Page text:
Crucial MX200 SSD Review (500GB/1TB)

A CLOSER LOOK INSIDE

After separating the two metal shells that protect the MX200, we get a closer look at the components within.

Crucial MX200 1TB PCB Front Crucial MX200 500GB PCB Front
On the left we have the 1TB model and on the right the 500GB model. The overall layout is very similar between the two. They both have 8 NAND packages on the front, a Marvell controller, Micron DRAM cache, and power-loss circuit. If you even look at the PCB of the 1TB M600 SSD we reviewed last September, you can see it is the same as the 1TB MX200, NAND and DRAM included.
Crucial MX200 1TB PCB Back Crucial MX200 500GB PCB Back

The back side is where we start to see more of a difference. The 1TB model has an additional 8 NAND packages and another DRAM chip, while the 500GB model remains bare save for a few SMDs.

Crucial MX200 1TB Powerloss circuit Crucial MX200 500GB Powerloss circuit

Having a closer look at the power-loss circuit for each SSD, we can see a little more than double the capacitors on the 1TB model.

Powering each MX200 is the well-known and highly reliable 8 channel 88SS9189 Marvell SATA controller. This has been Crucial’s choice since the M550 was introduced and now spans three of their products. Both SSDs tested today also utilize the same NAND and DRAM.

The MX200 contains Micron’s NAND flash memory, as well as a single Micron cache memory chip on the front and another on the back of the 1TB model. By using the Micron FBGA Decoder, we can identify the NAND flash as having the product number MT29F512G08CKCCBH7-10:C. It is 16nm synchronous MLC NAND flash memory with each module being 32GB in capacity.  Although the total RAW capacity of these SSDs are 500GB and 1TB, usable storage space is 465GB and 931GB respectively.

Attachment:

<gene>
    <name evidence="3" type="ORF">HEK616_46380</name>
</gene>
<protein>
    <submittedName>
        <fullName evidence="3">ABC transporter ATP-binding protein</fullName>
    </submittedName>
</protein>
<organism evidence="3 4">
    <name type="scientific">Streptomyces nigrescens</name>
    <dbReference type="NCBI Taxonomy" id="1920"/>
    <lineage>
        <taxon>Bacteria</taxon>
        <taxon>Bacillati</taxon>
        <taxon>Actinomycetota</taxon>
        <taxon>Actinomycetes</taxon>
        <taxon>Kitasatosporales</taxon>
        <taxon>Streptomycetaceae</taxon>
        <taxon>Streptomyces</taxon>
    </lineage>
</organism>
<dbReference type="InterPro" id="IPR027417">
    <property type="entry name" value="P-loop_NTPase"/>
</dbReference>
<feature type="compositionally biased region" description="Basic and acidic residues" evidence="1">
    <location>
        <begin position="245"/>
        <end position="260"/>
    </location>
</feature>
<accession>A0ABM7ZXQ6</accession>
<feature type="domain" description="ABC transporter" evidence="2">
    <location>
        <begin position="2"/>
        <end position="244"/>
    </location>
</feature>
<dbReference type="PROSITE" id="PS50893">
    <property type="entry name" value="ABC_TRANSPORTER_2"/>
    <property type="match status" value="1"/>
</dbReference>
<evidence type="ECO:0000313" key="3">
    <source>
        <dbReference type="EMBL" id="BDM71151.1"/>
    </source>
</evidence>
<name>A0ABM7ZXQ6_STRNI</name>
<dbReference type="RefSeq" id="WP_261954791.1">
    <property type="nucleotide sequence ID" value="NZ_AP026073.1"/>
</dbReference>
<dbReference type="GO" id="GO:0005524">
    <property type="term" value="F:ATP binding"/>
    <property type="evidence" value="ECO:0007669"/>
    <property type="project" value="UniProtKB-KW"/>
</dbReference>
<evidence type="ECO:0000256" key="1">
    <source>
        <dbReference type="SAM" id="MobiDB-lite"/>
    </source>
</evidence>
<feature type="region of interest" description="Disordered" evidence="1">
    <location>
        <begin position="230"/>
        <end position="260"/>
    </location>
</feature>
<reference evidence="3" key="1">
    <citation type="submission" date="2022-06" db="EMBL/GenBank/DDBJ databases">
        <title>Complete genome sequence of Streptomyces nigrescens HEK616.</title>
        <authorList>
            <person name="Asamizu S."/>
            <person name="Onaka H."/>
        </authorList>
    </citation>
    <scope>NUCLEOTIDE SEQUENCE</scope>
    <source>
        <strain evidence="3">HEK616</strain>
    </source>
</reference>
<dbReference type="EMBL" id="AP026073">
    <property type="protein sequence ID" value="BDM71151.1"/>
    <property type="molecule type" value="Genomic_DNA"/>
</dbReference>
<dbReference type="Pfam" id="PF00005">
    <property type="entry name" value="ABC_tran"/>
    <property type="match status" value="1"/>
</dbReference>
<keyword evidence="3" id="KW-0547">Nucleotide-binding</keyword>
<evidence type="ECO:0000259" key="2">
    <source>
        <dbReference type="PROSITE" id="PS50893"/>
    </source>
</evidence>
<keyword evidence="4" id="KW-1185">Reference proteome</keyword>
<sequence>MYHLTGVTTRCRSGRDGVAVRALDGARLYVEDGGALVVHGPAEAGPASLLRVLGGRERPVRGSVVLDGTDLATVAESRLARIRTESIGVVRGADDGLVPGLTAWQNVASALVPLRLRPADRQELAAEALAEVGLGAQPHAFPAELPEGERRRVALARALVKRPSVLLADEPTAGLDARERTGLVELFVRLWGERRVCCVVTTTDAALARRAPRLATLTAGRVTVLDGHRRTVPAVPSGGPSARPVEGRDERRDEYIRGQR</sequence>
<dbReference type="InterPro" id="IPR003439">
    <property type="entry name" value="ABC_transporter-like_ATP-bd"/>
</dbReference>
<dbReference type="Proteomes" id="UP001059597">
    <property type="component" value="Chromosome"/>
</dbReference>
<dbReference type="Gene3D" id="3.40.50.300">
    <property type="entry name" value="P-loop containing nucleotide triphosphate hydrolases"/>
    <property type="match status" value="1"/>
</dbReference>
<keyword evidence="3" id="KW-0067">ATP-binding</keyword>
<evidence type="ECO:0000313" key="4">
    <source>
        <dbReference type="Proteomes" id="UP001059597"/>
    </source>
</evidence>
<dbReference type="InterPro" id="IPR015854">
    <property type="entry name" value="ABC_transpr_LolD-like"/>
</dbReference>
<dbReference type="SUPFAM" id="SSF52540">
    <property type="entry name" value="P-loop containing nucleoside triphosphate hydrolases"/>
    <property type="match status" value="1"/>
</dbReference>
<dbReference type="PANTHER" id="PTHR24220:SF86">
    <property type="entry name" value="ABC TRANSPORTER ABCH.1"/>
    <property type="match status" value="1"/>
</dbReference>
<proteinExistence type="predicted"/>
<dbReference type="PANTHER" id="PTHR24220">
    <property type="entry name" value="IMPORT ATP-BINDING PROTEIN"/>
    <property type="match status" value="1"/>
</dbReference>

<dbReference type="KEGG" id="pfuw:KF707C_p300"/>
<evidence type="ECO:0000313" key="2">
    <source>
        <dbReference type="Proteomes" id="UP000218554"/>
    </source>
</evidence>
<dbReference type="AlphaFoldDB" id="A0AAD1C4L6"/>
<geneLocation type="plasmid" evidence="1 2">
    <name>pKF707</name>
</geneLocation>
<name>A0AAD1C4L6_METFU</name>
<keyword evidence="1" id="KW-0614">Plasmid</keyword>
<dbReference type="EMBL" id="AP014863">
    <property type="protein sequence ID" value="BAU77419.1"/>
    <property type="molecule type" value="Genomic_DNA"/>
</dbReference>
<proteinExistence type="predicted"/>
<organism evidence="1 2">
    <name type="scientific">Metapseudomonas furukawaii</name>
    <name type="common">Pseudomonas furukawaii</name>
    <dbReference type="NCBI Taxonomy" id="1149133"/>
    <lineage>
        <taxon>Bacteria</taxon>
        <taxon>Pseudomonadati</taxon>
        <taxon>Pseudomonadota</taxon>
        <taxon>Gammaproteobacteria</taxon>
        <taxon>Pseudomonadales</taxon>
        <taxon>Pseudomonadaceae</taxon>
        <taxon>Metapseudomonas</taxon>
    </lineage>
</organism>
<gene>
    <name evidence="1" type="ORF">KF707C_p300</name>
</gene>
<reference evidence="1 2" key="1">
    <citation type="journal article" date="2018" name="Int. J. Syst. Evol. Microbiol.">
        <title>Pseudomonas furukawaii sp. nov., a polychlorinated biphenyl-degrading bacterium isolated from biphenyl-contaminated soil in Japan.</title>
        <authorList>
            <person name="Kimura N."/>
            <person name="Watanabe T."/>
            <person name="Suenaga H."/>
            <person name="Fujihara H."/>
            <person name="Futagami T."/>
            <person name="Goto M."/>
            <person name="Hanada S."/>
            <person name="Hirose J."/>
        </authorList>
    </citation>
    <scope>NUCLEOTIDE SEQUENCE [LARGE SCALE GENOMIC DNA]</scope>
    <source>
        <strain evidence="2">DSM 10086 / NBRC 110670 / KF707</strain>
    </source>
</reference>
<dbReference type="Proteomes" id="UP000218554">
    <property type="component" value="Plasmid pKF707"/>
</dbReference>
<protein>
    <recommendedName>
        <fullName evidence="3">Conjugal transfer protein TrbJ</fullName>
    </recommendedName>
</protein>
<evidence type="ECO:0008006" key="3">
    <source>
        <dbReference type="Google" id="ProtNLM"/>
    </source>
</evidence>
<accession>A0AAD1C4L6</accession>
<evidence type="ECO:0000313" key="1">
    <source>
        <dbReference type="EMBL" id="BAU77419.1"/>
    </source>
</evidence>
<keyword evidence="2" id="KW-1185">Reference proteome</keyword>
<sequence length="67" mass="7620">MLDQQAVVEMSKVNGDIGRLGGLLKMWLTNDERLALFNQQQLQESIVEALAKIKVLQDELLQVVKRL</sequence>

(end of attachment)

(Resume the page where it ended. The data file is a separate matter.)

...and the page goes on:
Furthermore, we can identify the DRAM memory as having the product number MT42L256M16D1GU-18 WT:A. The DRAM chips are 256MB of LPDDR2 that run at 533MHz.

Crucial MX200 shellFinally, within the case there is a thermal pad that rests against the PCB to help dissipate heat.

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Tech WarnJimandrewSean WebsterHERETIC Recent comment authors
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Jim
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Jim

It is obvious that you do not always need the 7mm to 9.5mm spacer. When is a spacer typically necessary? I just replaced two 9.5mm drives with 7mm drives; neither 7mm drive came with a spacer and neither needed a spacer. Micron kind of says the spacer is included so you will have it if you need it.

Jim

Les@TheSSDReview
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Older notebooks require the spacer in order to secure th SSD properly.

Jim
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Jim

Thank you!

Mark
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Mark

The spacer is definitely needed with many laptops. Older Dells, for instance.

Jim
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Jim

Thanks!

Jim

Jim
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Jim

Mark and Les-